Recent revelations that President George W. Bush authorized U.S. intelligence agencies to engage in domestic surveillance have revived old apprehensions about the abuse of executive power. Dark references to Watergate litter the airwaves and editorial pages. On Capitol Hill, outraged politicians vow to shield Lady Liberty from further assault. All of this is as predictable as a Pearl White serial and about as meaningful.
Railing against the imperial presidency, whether the villain is Richard Nixon or George W. Bush, mistakes the symptom for the disease. To imagine that curbing this president’s inclination to spy on Americans will restore the system of checks and balances designed by the Constitution’s framers makes about as much sense as thinking that occasionally skipping dessert offers a sure-fire cure for obesity. The real problem is not executive authority as such. It is the worldview that over the past several decades has spawned a perverse and antidemocratic cult of the presidency.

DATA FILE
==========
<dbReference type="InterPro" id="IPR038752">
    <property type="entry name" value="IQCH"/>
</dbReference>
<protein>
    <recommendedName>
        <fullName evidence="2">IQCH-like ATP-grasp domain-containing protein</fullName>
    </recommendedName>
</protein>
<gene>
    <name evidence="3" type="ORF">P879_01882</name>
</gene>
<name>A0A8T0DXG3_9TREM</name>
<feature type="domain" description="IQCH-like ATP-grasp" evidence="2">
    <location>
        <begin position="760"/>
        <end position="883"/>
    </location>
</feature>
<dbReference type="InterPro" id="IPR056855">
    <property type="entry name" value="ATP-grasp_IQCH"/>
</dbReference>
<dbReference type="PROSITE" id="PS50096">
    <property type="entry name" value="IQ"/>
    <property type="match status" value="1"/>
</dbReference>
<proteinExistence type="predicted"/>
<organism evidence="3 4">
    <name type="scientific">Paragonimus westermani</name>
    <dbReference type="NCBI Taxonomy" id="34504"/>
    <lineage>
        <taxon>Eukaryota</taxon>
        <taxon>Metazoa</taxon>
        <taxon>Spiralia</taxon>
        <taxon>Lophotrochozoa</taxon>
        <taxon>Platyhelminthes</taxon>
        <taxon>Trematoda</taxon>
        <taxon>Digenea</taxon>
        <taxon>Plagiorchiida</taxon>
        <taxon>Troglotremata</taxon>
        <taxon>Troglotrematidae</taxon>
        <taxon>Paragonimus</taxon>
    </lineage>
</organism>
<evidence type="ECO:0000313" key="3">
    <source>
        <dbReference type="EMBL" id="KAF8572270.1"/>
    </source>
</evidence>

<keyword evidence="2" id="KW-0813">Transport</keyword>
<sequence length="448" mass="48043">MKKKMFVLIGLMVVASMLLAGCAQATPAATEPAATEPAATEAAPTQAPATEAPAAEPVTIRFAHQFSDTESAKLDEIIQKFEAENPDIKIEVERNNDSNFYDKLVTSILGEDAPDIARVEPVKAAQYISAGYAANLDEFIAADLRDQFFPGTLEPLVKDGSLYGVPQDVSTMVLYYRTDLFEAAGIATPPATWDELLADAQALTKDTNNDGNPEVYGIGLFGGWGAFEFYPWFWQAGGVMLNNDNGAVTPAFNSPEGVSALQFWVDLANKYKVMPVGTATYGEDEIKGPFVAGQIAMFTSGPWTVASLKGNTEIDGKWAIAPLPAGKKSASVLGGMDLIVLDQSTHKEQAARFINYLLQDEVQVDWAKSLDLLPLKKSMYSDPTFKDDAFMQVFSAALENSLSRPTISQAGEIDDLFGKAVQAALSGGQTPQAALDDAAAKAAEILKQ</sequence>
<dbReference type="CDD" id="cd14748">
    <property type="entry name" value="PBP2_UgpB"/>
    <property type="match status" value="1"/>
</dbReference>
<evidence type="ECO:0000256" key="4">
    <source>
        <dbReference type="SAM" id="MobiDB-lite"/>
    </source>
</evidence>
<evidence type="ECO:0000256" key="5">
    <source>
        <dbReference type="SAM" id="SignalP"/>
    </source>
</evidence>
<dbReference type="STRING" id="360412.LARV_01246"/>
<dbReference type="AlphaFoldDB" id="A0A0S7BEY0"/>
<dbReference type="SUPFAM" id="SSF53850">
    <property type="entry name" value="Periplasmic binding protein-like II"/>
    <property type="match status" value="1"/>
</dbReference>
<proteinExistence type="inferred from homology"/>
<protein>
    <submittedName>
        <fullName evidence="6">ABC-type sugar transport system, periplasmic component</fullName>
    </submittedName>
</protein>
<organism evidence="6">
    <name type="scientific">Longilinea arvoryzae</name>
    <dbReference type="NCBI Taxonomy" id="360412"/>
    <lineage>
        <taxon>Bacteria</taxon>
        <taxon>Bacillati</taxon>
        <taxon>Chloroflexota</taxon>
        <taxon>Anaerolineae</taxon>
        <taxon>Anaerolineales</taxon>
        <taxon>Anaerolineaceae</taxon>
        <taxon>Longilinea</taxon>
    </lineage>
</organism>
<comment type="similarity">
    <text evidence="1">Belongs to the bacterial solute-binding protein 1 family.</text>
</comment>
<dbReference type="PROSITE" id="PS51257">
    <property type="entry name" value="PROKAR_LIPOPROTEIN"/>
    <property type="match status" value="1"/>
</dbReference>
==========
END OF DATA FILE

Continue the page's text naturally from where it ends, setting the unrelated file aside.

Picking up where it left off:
Put another way, the problem stems not from conspirators in the White House but from twin convictions to which virtually all members of the political elite, and much of the public, devotedly subscribe. According to the first of these convictions, the United States is a nation under siege, beset by dire threats, its very survival at risk. According to the second, only the capacity and willingness to use all of the instruments of executive and military power, instantly and without hesitation, keep our enemies at bay.